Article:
From the Sidelines: Failing grades for college athletics
Something's fishy in Ohio, and it's not Lake Erie.
Instead, it's Andy Katzenmoyer, the 6'4", 255-pound, Ohio State middle
linebacker who takes to tackling as naturally as a thief to the Chapel Square
Mall. He can bench 450 pounds, stop a running back in his tracks, and run a 40
in 4.58. He's also managed to boost his team to a preseason number one national
ranking in both major college football polls.
Now, for a change, let me tell you what he can't do. Katzenmoyer is unable to
challenge league rules and enter early into the NFL draft. He can't seem to
keep his blood-alcohol level under the legal limit. And he was very nearly
incapable of nudging his GPA over the requisite 2.0 in time to ensure
eligibility for the season opener. Fortunately, his challenging summer- school
schedule appears to have pushed him over the top.
Now, perhaps I'm a little too hard on the Big Kat. I mean, seriously, a course
load of Golf 1, Music 140, and AIDS: What Every College Student Should Know may
be more difficult than it sounds. Then again, it's probably not. It is a
travesty of collegiate competition that the fate of a national championship
lies in the hands of a Golf TA.
This is not to say that academics are negligible in the grand scheme of
college sports. Katzenmoyer's situation--in which playing ability was crucial
in determining his athletic eligibility--reveals the insignificance of academic
standards in college sports. Forced to comply with eligibility requirements,
yet needing players like Katzenmoyer, schools find ways to cut corners.
After all, is it fair that low academic standards at certain universities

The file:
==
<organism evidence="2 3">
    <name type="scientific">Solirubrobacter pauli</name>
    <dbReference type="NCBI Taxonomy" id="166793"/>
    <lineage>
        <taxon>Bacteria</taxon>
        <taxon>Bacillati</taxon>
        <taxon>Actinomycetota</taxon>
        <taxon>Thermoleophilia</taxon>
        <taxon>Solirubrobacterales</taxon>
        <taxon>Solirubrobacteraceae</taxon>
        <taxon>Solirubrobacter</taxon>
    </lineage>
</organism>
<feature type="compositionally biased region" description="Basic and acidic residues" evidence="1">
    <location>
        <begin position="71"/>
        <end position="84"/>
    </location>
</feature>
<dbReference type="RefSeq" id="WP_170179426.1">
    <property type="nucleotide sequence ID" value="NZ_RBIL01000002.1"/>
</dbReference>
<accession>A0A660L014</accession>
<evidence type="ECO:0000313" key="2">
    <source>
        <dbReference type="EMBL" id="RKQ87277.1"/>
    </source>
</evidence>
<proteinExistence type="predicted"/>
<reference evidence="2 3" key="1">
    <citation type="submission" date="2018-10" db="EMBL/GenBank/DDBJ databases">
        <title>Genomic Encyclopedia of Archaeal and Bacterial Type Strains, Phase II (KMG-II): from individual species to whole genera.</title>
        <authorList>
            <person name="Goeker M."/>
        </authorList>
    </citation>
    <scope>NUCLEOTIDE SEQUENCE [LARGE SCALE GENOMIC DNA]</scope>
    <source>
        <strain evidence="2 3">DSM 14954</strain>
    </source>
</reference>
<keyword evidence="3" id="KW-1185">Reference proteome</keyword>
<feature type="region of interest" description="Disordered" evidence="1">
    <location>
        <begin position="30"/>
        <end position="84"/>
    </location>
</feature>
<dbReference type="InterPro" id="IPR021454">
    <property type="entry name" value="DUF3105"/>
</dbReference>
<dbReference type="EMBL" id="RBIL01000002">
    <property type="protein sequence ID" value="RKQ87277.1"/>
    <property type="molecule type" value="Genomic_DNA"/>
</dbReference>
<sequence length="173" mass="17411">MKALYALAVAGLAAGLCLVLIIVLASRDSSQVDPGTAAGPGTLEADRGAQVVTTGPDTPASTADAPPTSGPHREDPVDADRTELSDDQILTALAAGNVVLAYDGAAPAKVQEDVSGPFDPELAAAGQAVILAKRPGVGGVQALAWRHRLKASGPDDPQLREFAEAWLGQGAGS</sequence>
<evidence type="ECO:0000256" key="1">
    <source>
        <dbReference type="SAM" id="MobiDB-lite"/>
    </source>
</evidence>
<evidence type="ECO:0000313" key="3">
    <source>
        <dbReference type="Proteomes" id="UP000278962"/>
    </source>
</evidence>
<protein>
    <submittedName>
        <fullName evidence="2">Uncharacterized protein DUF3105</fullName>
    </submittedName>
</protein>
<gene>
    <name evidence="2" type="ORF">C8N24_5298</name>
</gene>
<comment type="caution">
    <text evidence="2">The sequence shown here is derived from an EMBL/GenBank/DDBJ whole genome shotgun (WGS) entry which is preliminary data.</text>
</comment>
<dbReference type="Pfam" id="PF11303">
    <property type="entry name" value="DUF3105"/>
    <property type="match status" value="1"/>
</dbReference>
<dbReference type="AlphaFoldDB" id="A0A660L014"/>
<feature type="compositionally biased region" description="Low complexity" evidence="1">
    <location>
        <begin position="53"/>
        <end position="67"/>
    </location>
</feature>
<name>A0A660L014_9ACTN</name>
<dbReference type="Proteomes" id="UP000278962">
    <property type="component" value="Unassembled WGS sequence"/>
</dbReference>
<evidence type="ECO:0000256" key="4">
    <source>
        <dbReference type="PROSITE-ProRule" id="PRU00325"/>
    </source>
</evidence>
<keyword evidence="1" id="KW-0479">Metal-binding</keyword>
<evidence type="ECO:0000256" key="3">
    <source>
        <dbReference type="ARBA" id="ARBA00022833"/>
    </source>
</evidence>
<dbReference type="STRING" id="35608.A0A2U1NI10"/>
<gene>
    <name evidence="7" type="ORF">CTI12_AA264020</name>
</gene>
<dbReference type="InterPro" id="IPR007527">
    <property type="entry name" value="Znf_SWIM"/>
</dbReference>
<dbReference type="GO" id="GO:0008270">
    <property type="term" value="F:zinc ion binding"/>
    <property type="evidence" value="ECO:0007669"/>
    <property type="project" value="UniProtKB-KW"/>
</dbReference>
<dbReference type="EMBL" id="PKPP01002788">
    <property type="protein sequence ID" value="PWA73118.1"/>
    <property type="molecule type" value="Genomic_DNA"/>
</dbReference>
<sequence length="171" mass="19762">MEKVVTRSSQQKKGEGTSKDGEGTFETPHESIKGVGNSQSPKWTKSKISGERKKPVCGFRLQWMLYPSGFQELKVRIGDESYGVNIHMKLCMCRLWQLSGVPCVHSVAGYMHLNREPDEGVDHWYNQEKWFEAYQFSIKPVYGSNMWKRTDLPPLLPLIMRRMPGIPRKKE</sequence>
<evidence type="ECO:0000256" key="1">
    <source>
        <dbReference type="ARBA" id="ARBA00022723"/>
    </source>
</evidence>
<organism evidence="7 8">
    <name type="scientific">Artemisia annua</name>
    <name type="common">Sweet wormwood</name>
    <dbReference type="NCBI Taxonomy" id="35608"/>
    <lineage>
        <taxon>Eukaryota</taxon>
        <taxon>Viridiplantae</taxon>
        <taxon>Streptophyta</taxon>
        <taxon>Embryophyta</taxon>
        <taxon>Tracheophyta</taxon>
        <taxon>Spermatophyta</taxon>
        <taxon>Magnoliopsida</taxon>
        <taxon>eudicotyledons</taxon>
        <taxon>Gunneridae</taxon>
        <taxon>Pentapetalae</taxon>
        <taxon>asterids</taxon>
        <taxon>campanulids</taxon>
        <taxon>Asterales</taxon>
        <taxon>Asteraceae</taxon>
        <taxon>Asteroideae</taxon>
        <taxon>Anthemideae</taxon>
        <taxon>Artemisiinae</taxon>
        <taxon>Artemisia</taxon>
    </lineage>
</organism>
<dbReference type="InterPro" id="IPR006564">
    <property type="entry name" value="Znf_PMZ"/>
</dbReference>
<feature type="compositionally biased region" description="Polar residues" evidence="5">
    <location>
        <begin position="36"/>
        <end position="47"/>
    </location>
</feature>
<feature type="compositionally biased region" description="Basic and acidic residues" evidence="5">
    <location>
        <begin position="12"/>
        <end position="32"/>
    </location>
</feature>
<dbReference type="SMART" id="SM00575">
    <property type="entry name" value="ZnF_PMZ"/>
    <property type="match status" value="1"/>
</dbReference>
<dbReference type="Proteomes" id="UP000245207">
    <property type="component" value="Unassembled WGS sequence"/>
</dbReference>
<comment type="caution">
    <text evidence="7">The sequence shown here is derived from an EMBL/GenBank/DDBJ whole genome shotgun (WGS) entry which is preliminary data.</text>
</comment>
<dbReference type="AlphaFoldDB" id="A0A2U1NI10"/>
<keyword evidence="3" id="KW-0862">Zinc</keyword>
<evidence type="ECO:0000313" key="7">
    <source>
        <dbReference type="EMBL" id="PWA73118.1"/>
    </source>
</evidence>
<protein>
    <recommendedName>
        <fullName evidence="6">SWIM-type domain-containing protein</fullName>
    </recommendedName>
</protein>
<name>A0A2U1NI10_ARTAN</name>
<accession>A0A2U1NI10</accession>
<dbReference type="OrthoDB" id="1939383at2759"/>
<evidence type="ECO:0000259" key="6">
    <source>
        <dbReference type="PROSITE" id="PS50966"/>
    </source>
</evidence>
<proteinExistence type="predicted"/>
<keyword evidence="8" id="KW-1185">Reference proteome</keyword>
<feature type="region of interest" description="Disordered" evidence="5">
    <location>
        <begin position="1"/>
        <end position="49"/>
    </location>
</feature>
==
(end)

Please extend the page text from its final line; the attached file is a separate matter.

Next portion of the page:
should increase their ability to recruit better athletes? Absolutely not. In
fact, in order to prepare sportsmen better for possible careers outside of
athletics, educational institutions should raise eligibility requirements,
which would force students to concentrate on tasks of far greater import than
sacks and slam dunks.
Any college student with a grade point average above Katzenmoyer's , however,
knows that top athletes contribute far too much to their respective
universities for the NCAA to alter academic regulations for athletes. Revenues
are too high, sporting events are too popular, and athletes are too
well-respected for most colleges to attempt to overhaul a faulty system. Choose
scholastics over athletics, and universities risk following in the footsteps of
the dodo--or in Yale's case, the Bulldog.
Yale, along with the rest of the Ivy League, uses the Academic Index (AI), a
measure of a student's academic achievement based on class rank and
standardized test scores, as an aid in freshman athletic admission. AIs below
the Yale mean for all students are divided into groups based on score. Yale
then apportions a distinct number of possible recruits within each grouping for
admission to the University's incoming freshman class.
The repercussions of these restrictions are self-evident. As admissions
officers assess possible athletic recruits, they strive to pick out successful
scholars. Certain students would be denied admission in favor of athletes with
lesser academic credentials. This is not to say that all athletes are less
intelligent than average students, but some may not have the academic records
to make the final cut. Without that athletic prowess, they may, like
Katzenmoyer, very likely fulfill their requirements through classes like
Mathematics 102: Subtraction, or Literature 161: Garfield gets Feline Leukemia.
Unless your name is Andy Katzenmoyer, you're probably well aware of the double
standard that exists between different colleges. But despite being smarter than
the Mr. Katzenmoyer, you are most likely just as unable to conjure up feasible
ways to alter the system.
So, where does this leave us? Back where we started? As long as athletes like
Katzenmoyer are allowed to inflate their grade point averages with classes like
Anthropology 197: What the Dog is Doing to that Other Dog, then schools like
Ohio State will always beat schools like Yale. (Hint to Katzenmoyer: if the
Bulldogs score seven touchdowns and the Buckeyes only two, how many jobs will
you have to choose from if your playing career is unexpectedly cut short?). All
we Yalies can do is sit back, major in economics, and take 15 percent of
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